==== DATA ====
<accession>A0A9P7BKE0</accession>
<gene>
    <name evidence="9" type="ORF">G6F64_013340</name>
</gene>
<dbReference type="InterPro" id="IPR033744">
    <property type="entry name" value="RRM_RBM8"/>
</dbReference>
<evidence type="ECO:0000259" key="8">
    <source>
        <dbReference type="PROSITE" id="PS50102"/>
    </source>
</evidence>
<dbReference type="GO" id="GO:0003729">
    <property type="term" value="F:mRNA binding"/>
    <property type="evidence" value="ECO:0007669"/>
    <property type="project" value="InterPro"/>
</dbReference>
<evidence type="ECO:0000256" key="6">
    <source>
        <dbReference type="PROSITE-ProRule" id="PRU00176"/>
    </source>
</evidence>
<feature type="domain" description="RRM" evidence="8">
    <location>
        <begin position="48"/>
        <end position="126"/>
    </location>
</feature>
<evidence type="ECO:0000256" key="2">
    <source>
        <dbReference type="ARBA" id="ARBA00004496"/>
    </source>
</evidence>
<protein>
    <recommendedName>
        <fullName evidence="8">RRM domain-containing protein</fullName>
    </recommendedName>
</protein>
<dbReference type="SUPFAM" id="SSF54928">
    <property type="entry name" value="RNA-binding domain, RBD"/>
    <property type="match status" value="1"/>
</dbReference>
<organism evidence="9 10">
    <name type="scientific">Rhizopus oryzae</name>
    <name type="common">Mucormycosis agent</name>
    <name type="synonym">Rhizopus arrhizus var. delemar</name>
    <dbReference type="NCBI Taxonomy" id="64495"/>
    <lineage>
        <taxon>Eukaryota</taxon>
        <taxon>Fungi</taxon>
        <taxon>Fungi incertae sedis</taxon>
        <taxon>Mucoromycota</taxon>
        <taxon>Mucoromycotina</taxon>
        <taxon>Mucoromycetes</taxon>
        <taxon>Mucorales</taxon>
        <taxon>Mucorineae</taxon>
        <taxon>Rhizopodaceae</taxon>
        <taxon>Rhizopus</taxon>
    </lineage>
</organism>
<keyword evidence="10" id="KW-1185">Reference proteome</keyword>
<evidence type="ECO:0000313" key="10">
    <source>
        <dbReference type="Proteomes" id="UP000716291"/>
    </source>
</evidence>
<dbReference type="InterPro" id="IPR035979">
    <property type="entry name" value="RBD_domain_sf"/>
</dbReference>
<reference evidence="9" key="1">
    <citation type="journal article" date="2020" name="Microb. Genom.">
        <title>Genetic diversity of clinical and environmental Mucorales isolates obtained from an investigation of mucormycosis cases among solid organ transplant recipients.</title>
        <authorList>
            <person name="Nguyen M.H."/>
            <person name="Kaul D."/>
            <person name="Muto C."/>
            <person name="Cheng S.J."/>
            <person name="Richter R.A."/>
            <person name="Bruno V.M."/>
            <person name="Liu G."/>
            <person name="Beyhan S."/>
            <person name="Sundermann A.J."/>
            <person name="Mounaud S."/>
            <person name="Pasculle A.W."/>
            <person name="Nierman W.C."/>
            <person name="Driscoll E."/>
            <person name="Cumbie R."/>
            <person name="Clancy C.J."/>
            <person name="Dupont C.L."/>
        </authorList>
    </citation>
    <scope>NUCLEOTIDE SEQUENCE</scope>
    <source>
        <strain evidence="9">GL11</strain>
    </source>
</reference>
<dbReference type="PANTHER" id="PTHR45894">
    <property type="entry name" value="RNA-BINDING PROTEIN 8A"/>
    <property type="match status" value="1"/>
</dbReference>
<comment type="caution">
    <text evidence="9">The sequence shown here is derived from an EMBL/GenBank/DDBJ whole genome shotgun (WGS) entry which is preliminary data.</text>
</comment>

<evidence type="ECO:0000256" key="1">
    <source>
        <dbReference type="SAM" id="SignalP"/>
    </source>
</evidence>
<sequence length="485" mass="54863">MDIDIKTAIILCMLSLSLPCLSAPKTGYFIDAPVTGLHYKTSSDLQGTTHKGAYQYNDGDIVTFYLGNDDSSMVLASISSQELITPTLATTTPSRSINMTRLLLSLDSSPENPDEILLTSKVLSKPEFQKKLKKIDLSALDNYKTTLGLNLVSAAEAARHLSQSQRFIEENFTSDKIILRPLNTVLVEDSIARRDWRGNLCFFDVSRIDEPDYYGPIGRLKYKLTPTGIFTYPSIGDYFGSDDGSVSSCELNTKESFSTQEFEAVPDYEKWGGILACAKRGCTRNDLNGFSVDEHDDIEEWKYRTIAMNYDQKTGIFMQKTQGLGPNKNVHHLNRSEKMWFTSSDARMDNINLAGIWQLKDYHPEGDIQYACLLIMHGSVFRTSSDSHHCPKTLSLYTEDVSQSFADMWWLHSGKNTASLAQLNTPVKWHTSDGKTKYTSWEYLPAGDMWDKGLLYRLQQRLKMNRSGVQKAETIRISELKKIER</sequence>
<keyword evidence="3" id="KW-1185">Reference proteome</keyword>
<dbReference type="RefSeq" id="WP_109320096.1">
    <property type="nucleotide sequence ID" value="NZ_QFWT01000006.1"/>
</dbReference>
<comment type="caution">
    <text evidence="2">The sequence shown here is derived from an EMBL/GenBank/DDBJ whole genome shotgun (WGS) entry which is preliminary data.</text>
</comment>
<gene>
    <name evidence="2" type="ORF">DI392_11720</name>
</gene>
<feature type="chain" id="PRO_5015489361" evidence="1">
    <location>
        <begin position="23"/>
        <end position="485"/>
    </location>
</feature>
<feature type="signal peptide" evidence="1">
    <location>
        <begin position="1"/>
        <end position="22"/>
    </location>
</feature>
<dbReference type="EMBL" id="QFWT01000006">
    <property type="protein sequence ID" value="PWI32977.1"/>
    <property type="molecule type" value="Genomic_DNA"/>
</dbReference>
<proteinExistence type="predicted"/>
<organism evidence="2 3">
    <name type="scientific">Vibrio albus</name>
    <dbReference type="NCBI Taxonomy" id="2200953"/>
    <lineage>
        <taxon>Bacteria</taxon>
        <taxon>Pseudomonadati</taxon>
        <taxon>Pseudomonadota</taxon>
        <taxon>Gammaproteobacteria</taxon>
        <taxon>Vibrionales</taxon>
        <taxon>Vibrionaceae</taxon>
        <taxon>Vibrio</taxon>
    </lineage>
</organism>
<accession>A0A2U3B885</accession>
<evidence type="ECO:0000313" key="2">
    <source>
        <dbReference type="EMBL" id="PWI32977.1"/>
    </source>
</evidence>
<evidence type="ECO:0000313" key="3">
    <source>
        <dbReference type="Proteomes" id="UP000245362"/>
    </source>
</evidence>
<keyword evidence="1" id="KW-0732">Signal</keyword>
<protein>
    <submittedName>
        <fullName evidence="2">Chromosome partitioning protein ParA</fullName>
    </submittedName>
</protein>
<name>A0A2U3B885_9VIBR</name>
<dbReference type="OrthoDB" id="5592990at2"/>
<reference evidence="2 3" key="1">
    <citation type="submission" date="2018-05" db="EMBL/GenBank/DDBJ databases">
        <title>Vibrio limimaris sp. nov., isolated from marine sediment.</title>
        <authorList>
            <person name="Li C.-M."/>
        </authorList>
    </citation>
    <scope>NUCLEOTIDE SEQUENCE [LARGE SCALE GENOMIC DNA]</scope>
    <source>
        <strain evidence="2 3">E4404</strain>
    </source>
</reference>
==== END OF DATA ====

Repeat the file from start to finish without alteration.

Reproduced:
<accession>A0A9P7BKE0</accession>
<gene>
    <name evidence="9" type="ORF">G6F64_013340</name>
</gene>
<dbReference type="InterPro" id="IPR033744">
    <property type="entry name" value="RRM_RBM8"/>
</dbReference>
<evidence type="ECO:0000259" key="8">
    <source>
        <dbReference type="PROSITE" id="PS50102"/>
    </source>
</evidence>
<dbReference type="GO" id="GO:0003729">
    <property type="term" value="F:mRNA binding"/>
    <property type="evidence" value="ECO:0007669"/>
    <property type="project" value="InterPro"/>
</dbReference>
<evidence type="ECO:0000256" key="6">
    <source>
        <dbReference type="PROSITE-ProRule" id="PRU00176"/>
    </source>
</evidence>
<feature type="domain" description="RRM" evidence="8">
    <location>
        <begin position="48"/>
        <end position="126"/>
    </location>
</feature>
<evidence type="ECO:0000256" key="2">
    <source>
        <dbReference type="ARBA" id="ARBA00004496"/>
    </source>
</evidence>
<protein>
    <recommendedName>
        <fullName evidence="8">RRM domain-containing protein</fullName>
    </recommendedName>
</protein>
<dbReference type="SUPFAM" id="SSF54928">
    <property type="entry name" value="RNA-binding domain, RBD"/>
    <property type="match status" value="1"/>
</dbReference>
<organism evidence="9 10">
    <name type="scientific">Rhizopus oryzae</name>
    <name type="common">Mucormycosis agent</name>
    <name type="synonym">Rhizopus arrhizus var. delemar</name>
    <dbReference type="NCBI Taxonomy" id="64495"/>
    <lineage>
        <taxon>Eukaryota</taxon>
        <taxon>Fungi</taxon>
        <taxon>Fungi incertae sedis</taxon>
        <taxon>Mucoromycota</taxon>
        <taxon>Mucoromycotina</taxon>
        <taxon>Mucoromycetes</taxon>
        <taxon>Mucorales</taxon>
        <taxon>Mucorineae</taxon>
        <taxon>Rhizopodaceae</taxon>
        <taxon>Rhizopus</taxon>
    </lineage>
</organism>
<keyword evidence="10" id="KW-1185">Reference proteome</keyword>
<evidence type="ECO:0000313" key="10">
    <source>
        <dbReference type="Proteomes" id="UP000716291"/>
    </source>
</evidence>
<dbReference type="InterPro" id="IPR035979">
    <property type="entry name" value="RBD_domain_sf"/>
</dbReference>
<reference evidence="9" key="1">
    <citation type="journal article" date="2020" name="Microb. Genom.">
        <title>Genetic diversity of clinical and environmental Mucorales isolates obtained from an investigation of mucormycosis cases among solid organ transplant recipients.</title>
        <authorList>
            <person name="Nguyen M.H."/>
            <person name="Kaul D."/>
            <person name="Muto C."/>
            <person name="Cheng S.J."/>
            <person name="Richter R.A."/>
            <person name="Bruno V.M."/>
            <person name="Liu G."/>
            <person name="Beyhan S."/>
            <person name="Sundermann A.J."/>
            <person name="Mounaud S."/>
            <person name="Pasculle A.W."/>
            <person name="Nierman W.C."/>
            <person name="Driscoll E."/>
            <person name="Cumbie R."/>
            <person name="Clancy C.J."/>
            <person name="Dupont C.L."/>
        </authorList>
    </citation>
    <scope>NUCLEOTIDE SEQUENCE</scope>
    <source>
        <strain evidence="9">GL11</strain>
    </source>
</reference>
<dbReference type="PANTHER" id="PTHR45894">
    <property type="entry name" value="RNA-BINDING PROTEIN 8A"/>
    <property type="match status" value="1"/>
</dbReference>
<comment type="caution">
    <text evidence="9">The sequence shown here is derived from an EMBL/GenBank/DDBJ whole genome shotgun (WGS) entry which is preliminary data.</text>
</comment>

<evidence type="ECO:0000256" key="1">
    <source>
        <dbReference type="SAM" id="SignalP"/>
    </source>
</evidence>
<sequence length="485" mass="54863">MDIDIKTAIILCMLSLSLPCLSAPKTGYFIDAPVTGLHYKTSSDLQGTTHKGAYQYNDGDIVTFYLGNDDSSMVLASISSQELITPTLATTTPSRSINMTRLLLSLDSSPENPDEILLTSKVLSKPEFQKKLKKIDLSALDNYKTTLGLNLVSAAEAARHLSQSQRFIEENFTSDKIILRPLNTVLVEDSIARRDWRGNLCFFDVSRIDEPDYYGPIGRLKYKLTPTGIFTYPSIGDYFGSDDGSVSSCELNTKESFSTQEFEAVPDYEKWGGILACAKRGCTRNDLNGFSVDEHDDIEEWKYRTIAMNYDQKTGIFMQKTQGLGPNKNVHHLNRSEKMWFTSSDARMDNINLAGIWQLKDYHPEGDIQYACLLIMHGSVFRTSSDSHHCPKTLSLYTEDVSQSFADMWWLHSGKNTASLAQLNTPVKWHTSDGKTKYTSWEYLPAGDMWDKGLLYRLQQRLKMNRSGVQKAETIRISELKKIER</sequence>
<keyword evidence="3" id="KW-1185">Reference proteome</keyword>
<dbReference type="RefSeq" id="WP_109320096.1">
    <property type="nucleotide sequence ID" value="NZ_QFWT01000006.1"/>
</dbReference>
<comment type="caution">
    <text evidence="2">The sequence shown here is derived from an EMBL/GenBank/DDBJ whole genome shotgun (WGS) entry which is preliminary data.</text>
</comment>
<gene>
    <name evidence="2" type="ORF">DI392_11720</name>
</gene>
<feature type="chain" id="PRO_5015489361" evidence="1">
    <location>
        <begin position="23"/>
        <end position="485"/>
    </location>
</feature>
<feature type="signal peptide" evidence="1">
    <location>
        <begin position="1"/>
        <end position="22"/>
    </location>
</feature>
<dbReference type="EMBL" id="QFWT01000006">
    <property type="protein sequence ID" value="PWI32977.1"/>
    <property type="molecule type" value="Genomic_DNA"/>
</dbReference>
<proteinExistence type="predicted"/>
<organism evidence="2 3">
    <name type="scientific">Vibrio albus</name>
    <dbReference type="NCBI Taxonomy" id="2200953"/>
    <lineage>
        <taxon>Bacteria</taxon>
        <taxon>Pseudomonadati</taxon>
        <taxon>Pseudomonadota</taxon>
        <taxon>Gammaproteobacteria</taxon>
        <taxon>Vibrionales</taxon>
        <taxon>Vibrionaceae</taxon>
        <taxon>Vibrio</taxon>
    </lineage>
</organism>
<accession>A0A2U3B885</accession>
<evidence type="ECO:0000313" key="2">
    <source>
        <dbReference type="EMBL" id="PWI32977.1"/>
    </source>
</evidence>
<evidence type="ECO:0000313" key="3">
    <source>
        <dbReference type="Proteomes" id="UP000245362"/>
    </source>
</evidence>
<keyword evidence="1" id="KW-0732">Signal</keyword>
<protein>
    <submittedName>
        <fullName evidence="2">Chromosome partitioning protein ParA</fullName>
    </submittedName>
</protein>
<name>A0A2U3B885_9VIBR</name>
<dbReference type="OrthoDB" id="5592990at2"/>
<reference evidence="2 3" key="1">
    <citation type="submission" date="2018-05" db="EMBL/GenBank/DDBJ databases">
        <title>Vibrio limimaris sp. nov., isolated from marine sediment.</title>
        <authorList>
            <person name="Li C.-M."/>
        </authorList>
    </citation>
    <scope>NUCLEOTIDE SEQUENCE [LARGE SCALE GENOMIC DNA]</scope>
    <source>
        <strain evidence="2 3">E4404</strain>
    </source>
</reference>